Now that we have mentioned the first two components of a cyber security policy (administrative and physical) in the previous blogs, it is time to address the third, and arguably the most crucial, component of a cyber security policy for an LTPAC facility – the technical components.
Technical safeguards, as defined by HIPAA, are intended to create policies and procedures to govern who has access to electronic protected health information. Whereas physical safeguards address access to hardware components, administrative and technical safeguards work together to ensure that only authorized users have access to protected health information.
The technical components of a cyber security policy include:
Identification and Authentication: This refers to the ability to validate or authorize an employee or registered device access to a system. For example, a nurse should have a strong password to access a registered mobile device and connect it to a secure Wi-Fi signal. If your facility has a public Wi-Fi system for patients and their families to use, then it must be separate from the system that your employees use to access patient records and data.
Antivirus software: Antivirus software is crucial in preventing malicious software from entering your system. Oftentimes, users may not even know that they are downloading an infected file or message as viruses have a way of attaching themselves to innocuous messages or files. Much like a virus within the human body, a software virus will replicate until it has significantly slowed down or disabled the host software and hardware.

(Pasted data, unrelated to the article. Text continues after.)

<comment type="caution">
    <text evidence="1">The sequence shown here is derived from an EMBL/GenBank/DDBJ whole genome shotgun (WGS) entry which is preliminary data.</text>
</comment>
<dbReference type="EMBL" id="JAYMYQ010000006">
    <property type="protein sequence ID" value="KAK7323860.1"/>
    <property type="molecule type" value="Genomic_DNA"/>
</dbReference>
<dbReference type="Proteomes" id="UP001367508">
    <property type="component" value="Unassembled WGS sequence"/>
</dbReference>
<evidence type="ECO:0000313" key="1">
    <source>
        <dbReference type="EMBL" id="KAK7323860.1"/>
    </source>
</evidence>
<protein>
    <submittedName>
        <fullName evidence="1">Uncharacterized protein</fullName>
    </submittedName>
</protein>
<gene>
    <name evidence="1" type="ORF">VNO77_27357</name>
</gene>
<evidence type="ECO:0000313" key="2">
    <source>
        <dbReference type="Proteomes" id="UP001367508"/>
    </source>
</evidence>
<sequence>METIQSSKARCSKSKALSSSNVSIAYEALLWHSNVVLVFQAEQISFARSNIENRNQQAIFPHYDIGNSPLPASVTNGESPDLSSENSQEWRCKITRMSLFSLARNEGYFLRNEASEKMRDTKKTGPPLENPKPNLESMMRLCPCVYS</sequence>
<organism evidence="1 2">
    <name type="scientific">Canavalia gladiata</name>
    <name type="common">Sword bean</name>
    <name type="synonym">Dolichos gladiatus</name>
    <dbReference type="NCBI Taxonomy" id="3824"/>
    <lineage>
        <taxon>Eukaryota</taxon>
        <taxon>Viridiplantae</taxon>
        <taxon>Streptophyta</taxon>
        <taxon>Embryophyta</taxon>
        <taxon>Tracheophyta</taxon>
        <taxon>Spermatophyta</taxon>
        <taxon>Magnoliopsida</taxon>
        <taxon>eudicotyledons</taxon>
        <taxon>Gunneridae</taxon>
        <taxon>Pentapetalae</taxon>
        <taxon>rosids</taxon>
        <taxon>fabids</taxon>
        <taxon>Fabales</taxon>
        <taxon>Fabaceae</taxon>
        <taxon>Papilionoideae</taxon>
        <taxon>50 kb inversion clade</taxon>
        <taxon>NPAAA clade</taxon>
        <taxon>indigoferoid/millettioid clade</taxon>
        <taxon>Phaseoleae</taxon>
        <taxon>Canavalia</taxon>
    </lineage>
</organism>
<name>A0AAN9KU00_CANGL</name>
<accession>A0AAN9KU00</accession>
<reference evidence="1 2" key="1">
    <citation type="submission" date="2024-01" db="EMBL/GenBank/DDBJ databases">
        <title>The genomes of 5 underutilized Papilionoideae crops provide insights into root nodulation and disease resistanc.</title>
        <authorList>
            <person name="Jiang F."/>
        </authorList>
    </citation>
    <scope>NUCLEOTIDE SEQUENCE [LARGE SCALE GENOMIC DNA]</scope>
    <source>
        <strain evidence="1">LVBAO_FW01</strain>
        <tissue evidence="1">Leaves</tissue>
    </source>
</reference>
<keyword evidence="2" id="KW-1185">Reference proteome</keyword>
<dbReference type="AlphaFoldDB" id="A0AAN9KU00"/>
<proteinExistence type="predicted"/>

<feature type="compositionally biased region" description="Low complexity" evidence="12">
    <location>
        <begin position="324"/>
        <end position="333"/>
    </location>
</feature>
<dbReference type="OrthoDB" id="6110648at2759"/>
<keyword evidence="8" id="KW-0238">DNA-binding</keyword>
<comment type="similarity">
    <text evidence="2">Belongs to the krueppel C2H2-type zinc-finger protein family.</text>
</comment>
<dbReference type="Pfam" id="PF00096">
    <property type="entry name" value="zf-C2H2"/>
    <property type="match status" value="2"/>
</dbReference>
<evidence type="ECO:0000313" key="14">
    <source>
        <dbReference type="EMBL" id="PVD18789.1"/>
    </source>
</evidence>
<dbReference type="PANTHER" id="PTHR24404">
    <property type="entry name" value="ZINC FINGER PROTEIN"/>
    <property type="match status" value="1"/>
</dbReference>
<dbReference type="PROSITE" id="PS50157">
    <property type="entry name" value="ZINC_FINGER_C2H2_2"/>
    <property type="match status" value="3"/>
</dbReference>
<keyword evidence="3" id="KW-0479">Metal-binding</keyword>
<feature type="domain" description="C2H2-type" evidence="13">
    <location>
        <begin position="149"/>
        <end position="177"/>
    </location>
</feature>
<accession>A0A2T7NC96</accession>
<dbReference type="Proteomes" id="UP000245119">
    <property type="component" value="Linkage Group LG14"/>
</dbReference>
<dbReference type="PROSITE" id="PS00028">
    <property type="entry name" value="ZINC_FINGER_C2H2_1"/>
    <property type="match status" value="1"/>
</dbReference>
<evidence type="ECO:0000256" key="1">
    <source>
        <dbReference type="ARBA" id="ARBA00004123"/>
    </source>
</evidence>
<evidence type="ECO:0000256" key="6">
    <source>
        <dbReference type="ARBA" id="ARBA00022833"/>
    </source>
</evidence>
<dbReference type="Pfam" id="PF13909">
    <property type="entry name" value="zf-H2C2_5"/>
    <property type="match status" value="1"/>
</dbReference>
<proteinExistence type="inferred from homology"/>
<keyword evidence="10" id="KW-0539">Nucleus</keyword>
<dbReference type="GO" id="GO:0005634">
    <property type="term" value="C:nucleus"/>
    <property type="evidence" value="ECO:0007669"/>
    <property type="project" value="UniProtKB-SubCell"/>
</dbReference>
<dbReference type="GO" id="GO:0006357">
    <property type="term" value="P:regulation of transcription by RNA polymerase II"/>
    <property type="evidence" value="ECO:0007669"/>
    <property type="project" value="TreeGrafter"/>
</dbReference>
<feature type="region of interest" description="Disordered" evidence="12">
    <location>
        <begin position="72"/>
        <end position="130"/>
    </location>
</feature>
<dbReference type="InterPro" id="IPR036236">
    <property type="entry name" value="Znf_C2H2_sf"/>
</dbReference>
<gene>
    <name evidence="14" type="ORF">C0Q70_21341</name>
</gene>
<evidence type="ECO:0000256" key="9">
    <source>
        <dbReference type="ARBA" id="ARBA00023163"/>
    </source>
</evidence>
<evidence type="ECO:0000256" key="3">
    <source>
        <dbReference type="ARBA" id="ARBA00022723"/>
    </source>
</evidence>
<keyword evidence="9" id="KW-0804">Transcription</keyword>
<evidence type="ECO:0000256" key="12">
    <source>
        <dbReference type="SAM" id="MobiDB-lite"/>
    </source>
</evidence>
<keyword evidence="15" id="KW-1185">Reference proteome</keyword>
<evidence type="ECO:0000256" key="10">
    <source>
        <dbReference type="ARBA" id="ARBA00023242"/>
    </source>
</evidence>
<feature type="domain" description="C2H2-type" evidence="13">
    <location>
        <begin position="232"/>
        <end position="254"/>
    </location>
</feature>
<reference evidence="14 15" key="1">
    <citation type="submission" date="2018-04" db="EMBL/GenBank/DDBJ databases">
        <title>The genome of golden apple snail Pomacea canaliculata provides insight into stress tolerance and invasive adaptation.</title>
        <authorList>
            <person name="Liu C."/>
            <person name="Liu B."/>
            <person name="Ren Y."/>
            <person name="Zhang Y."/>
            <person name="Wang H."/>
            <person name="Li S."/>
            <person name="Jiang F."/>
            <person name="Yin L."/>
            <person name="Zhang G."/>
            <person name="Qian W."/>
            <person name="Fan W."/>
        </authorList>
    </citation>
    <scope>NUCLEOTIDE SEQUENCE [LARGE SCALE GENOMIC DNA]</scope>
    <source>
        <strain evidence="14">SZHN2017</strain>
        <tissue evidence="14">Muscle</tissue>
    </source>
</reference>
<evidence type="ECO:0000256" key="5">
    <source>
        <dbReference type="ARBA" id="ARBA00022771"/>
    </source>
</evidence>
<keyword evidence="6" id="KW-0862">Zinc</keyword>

Security Patch Management: Security patch management is the process of regularly “updating software to reduce the risk of compromise to applications, systems, and computers as a result of system flaws, thus it is more of a reactive response to a discovered vulnerability,” according to the Department of Health and Human Services. In its simplest terms, a patch is a piece of code that fixes an identified vulnerability or bug within the existing software.
Firewalls: Firewalls prevent unwanted network intrusions and external cyber attacks by providing a layer of protection that regulates traffic entering and exiting a network using four different mechanisms – packet filtering, circuit-level gateway, proxy server, and application gateway.
Encryption: Encryption safeguards against accesses by anyone other than approved users and devices by maintaining the integrity of the connection and files within the system and protecting sensitive data as it is transmitted throughout the system.
Most importantly, you should understand that technical safeguards are just that- very technical. While installing or running an update on Microsoft Word might be easy to the average person, you should always rely on trained professionals to set up your network as well as install antivirus software, firewalls, and patches on complicated medical software that transmits data via your network. This will ensure that the job is completed thoroughly and accurately.
For further information regarding specific HIPAA standards for technical security standards and the security management process, click here. Most importantly, it is critical that your IT department stays abreast of monitoring your system and implementing the latest updates and security patches. The Department of Health and Human Services notes that, “As much as the cyber dimension connects multiple types of infrastructure, it is a constantly evolving network with ever-changing threats and vulnerabilities to discover evaluate and manage. Thus, securing cyber space is quite a challenge. Threats are becoming even more sophisticated while security technology strives to keep the same pace.
The next blog will outline how to develop a contingency plan in the event of a cyber breach or attack. Additionally, the blogs will provide resources for LTPAC managers and professionals.
Next (and last) blog in the series of Cyber Security Policy for Your LTPAC Facility:
- Developing a contingency plan in the event of a cyber breach or attack